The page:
Addressing the delegation of the Ecumenical Patriarchate of Constantinople in the Vatican on Monday, Pope Francis noted that “this annual exchange of delegations between the Church of Rome and that of Constantinople” for the feasts of Saints Peter and Paul, “is a sign of the communion – real, albeit not yet full – which we already share”.
Celebrating in a time of crisis
This year, the Pope notes, the celebration of our respective saints comes “in a world still struggling to emerge from the dramatic crisis caused by the pandemic”. The Pope noted that there is only one thing more serious than this crisis, “and that is the risk that we will squander it, and not learn the lesson it teaches”. This is a lesson in humility, continued the Pope, which shows us that “it is not possible to live healthy lives in an unhealthy world, or to go on as we were, without recognizing what went wrong”.
The message to Christians
The Pope then went on to ask what this means for Christians. “We too are called to reflect seriously on whether we want to go back to doing what we did before” said the Pope. Should we act as if nothing happened, or “take up the challenge of the crisis” he asked. Crisis, as the original meaning of the word shows, always implies a judgement, a distinction between good and bad. “The present crisis calls us to distinguish, discern and sift, in everything we do, between what is enduring and what is passing”, said the Pope.
For us Christians on the path to full communion, means “asking ourselves how we wish to move forward”, noted the Pope. He explained that every crisis represents a crossroad at which we can either “withdraw into ourselves, seeking our own security and expediency”, or at which “we can be open to others, which entails risks but also God’s promised fruits of grace. “Without ignoring the differences that need to be resolved through charitable and truthful dialogue, could we not begin a new phase of relations between our Churches, marked by walking more closely together, by desiring to take real steps forward, by becoming more willing to be truly responsible for one another?”, asked the Pope. He explained that “if we are docile to love, to the Holy Spirit who is the creative love of God and who brings harmony to diversity, he will open the way to a renewed fraternity”.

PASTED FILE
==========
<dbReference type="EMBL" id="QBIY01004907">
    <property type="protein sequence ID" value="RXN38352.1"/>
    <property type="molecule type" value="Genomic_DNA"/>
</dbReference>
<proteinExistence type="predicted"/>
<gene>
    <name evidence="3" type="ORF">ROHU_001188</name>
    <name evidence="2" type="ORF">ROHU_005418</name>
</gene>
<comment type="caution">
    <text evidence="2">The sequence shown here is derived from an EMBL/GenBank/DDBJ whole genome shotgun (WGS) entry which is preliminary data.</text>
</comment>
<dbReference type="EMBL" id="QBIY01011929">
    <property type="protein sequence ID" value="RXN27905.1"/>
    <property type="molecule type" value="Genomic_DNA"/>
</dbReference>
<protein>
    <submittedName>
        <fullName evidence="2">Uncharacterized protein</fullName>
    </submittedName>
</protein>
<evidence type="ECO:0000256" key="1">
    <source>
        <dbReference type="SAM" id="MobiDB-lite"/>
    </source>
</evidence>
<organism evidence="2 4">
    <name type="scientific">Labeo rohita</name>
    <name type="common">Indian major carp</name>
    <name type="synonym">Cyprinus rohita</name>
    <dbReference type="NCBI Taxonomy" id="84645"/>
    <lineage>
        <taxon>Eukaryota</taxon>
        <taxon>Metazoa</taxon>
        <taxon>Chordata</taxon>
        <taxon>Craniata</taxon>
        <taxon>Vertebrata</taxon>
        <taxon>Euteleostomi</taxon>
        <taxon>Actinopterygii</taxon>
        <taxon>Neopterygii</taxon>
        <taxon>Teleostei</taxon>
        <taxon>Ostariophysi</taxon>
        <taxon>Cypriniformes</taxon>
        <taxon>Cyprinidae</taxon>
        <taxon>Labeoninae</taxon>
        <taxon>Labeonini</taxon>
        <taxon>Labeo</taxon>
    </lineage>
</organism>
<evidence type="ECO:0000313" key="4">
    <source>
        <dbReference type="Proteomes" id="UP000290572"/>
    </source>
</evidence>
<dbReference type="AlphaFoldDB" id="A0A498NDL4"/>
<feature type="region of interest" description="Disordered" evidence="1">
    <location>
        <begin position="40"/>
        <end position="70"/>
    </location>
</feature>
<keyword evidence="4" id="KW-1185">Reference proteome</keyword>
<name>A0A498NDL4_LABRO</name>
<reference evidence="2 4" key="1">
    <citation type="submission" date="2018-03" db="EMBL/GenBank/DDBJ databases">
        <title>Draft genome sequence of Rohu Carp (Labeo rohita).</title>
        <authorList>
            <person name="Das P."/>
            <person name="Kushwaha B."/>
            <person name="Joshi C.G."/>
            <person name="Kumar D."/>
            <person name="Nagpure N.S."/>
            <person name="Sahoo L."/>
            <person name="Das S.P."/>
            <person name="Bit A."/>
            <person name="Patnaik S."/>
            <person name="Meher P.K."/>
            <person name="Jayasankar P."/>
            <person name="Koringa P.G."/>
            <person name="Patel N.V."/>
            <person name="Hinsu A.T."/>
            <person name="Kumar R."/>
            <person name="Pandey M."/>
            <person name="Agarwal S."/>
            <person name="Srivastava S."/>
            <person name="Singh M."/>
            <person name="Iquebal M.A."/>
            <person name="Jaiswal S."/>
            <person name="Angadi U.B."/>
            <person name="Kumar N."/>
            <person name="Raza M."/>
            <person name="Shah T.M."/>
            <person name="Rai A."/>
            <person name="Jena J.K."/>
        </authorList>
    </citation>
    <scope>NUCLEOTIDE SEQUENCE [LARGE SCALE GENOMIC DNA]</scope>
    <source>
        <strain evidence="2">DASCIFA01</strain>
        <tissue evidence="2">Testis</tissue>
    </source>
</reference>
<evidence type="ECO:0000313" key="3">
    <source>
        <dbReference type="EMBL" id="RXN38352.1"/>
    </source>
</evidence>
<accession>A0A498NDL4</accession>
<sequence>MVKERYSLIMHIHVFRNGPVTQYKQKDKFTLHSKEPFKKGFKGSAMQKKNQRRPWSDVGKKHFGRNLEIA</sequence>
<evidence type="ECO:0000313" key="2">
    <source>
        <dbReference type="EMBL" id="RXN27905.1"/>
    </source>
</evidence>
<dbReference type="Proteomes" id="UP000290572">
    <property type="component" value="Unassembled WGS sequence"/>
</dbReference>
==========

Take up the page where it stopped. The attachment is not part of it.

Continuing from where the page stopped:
Bringing his address to a close, the Pope noted that “the witness of growing communion between us Christians will also be a sign of hope for many men and women, who will feel encouraged to promote a more universal fraternity and a reconciliation capable of healing past wrongs”. This, he stressed, is the only way to the dawn of a future of peace.
Finally, Pope Francis thanked all those present and asked that they convey to His Holiness Bartholomew, who was unable to travel to Rome, his cordial and respectful greetings: “Through the intercession of Saints Peter and Paul, Princes of the Apostles, and of Saint Andrew, the First-Called, may Almighty God in his mercy bless us and draw us ever closer to his own unity”.
Traditional exchange of delegations
A communiqué by the Holy See Press Office explained that in accordance with the traditional exchange of delegations between Rome and Istanbul, the delegation of the Ecumenical Patriarchate led by Metropolitan Emmanuel of Chalcedon arrived in Rome on Sunday. It noted that he is accompanied by Bishop Iosif, the Greek Orthodox Metropolitan of Buenos Aires, and by Deacon Barnabas Grigoriadis.
The exchange takes place annually marking the respective feasts of their Patron Saints: 29 June for the celebration of Rome’s Saints Peter and Paul; and 30 November for the celebration of Istanbul’s St. Andrew.
The communiqué added that the delegation was received in audience by the Holy Father and, subsequently, met with the Pontifical Council for the Promotion of Christian Unity. Tomorrow, Tuesday, 29 June, it will attend the Solemn Eucharistic Celebration presided over by Pope Francis in St. Peter’s Basilica
By Francesca Merlo